Gender Roles in Economics

At one level, the division of labor between men and women in subsistence work was clear. Men fished and women gathered. However, the reality was more complex. During the fishing season men gathered the salmon from the streams using a variety of methods and handed them over to the women. At that time, the women prepared the fish for processing and dried or smoked them for year-round use. The end product, processed fish, was a collaboration of men's work and women's work. During the fishing season, then, both genders were focused on this industry. Off-season subsistence pursuits were less critical. Men hunted the land mammals and women gathered the plants. In all cases, it is said that each gender could, and occasionally did, do the work normally assigned to the other gender.

The production of crafts and art was gendered. As a rule, men made objects from rigid materials, while women used soft materials. That meant that woodcarving, including masks, carved bowls, boxes, and spoons, house-posts, and freestanding poles were men's work. Women made the Chilkat and other blankets, leatherwork, and baskets. Artists had to be paid for their work, or the items were considered of no value, and the best artists, male and female, accumulated considerable wealth from their artistic endeavors.

Trade was often a partnership. More men than women went on the long-distance trading expeditions across the mountains or down the coast, but women did go along. As noted, women were trained to be the bargainers in a trade negotiation and so it was imperative that such a skilled trader be present to handle the negotiations. Early European traders in the area complained about having to deal with women and, then, how hard it was to take advantage of them in a deal (Klein, 1980).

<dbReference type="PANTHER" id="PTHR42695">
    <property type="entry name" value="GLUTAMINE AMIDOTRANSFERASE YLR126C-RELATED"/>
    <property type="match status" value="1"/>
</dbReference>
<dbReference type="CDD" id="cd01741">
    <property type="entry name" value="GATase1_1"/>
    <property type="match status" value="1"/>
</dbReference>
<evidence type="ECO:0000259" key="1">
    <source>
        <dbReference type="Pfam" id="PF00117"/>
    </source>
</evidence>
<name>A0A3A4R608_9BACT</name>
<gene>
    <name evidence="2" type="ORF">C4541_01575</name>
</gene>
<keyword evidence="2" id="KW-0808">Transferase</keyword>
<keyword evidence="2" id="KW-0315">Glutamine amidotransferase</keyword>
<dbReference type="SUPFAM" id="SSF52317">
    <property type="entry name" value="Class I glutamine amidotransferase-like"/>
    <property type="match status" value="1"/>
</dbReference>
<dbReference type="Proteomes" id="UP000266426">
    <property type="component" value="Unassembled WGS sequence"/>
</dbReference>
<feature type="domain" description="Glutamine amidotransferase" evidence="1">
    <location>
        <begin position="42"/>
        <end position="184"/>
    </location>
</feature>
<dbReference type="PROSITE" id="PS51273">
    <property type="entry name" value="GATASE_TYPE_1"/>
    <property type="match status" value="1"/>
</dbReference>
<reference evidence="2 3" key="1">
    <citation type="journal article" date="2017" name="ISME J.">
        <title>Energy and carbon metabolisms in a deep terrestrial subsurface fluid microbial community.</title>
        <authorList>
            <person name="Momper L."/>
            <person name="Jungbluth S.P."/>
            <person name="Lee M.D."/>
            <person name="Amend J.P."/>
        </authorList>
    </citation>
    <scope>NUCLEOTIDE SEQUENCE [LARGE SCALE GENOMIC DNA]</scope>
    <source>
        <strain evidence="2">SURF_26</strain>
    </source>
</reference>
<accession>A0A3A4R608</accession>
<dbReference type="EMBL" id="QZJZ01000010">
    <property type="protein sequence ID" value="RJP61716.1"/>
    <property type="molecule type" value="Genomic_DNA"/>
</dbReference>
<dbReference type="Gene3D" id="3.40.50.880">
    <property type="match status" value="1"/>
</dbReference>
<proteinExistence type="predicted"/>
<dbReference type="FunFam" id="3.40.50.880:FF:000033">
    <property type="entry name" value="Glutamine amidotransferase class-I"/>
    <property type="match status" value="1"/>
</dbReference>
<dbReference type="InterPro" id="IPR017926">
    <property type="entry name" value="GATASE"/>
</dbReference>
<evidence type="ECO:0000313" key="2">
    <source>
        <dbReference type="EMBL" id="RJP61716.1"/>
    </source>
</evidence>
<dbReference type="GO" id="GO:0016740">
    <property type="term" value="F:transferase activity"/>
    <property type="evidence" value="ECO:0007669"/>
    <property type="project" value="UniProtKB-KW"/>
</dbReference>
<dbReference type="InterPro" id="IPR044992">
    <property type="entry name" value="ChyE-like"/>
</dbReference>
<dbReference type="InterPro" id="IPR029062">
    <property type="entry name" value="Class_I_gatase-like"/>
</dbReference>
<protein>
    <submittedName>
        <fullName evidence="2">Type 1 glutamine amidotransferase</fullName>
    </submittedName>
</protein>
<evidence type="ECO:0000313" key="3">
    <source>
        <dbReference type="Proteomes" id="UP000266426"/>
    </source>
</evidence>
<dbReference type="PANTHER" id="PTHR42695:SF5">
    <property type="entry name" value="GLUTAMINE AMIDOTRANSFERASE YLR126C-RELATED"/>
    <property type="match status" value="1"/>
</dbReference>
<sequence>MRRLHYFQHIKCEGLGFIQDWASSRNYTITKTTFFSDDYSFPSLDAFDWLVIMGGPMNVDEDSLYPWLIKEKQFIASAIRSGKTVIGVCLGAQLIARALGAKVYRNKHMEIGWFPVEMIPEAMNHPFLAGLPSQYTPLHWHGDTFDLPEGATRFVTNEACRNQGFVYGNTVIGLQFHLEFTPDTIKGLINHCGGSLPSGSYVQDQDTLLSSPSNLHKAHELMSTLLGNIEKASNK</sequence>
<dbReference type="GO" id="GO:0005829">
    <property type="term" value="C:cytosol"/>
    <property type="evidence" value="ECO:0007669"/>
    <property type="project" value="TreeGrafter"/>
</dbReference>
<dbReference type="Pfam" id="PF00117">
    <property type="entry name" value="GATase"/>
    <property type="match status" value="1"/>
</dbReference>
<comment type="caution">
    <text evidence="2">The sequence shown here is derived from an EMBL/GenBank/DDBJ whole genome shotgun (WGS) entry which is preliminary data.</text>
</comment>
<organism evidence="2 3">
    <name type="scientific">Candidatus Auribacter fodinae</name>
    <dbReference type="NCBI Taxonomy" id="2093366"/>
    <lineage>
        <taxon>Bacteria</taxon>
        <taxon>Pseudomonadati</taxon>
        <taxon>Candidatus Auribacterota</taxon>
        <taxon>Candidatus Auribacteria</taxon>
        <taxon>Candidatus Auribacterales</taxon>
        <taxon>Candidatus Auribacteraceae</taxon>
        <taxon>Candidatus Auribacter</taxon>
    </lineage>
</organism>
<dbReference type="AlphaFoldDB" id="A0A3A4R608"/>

Personal goods were owned by those who possessed them, male or female. Those that were gender linked were inherited in a matrilineal fashion from mother to daughter and from father to sister's son. Rank was an issue in ownership and no one was allowed to own an item of greater importance than the individual's status indicated. More highly-ranked individuals could order lesser people to hand their property over to them, and the lesser-ranked person had little alternative but to do so. The most significant property, such as houses, rights to resources, emblems and stories, and the like, were communally owned in matrigroups. Members of that group had the right to use those appropriate to their ranking. The hitsaati, "house chief," who was the highest ranked male in the house was custodian of the property.

Raiding was relatively short-term and men did the fighting. Bravery in such attacks brought honor to the clans of the combatants. Raids were instigated to redress perceived wrongs from specific towns or clans or for financial gain. Raiding was a primary way to obtain slaves. Reports from southern groups told of significant slave raids from the "northern Indians" which included the Tlingit. So-called "wars" between clans and villages among the Tlingit, although rare, were far more disruptive. Since these disputes were often among intermarrying groups, they split families. Women and children of the "enemy clan" left their husbands' or fathers' houses and moved to the houses of their own clans. Since a person's primary loyalty belonged to his or her own clan, a member of an enemy clan in the household was always suspected of spying.

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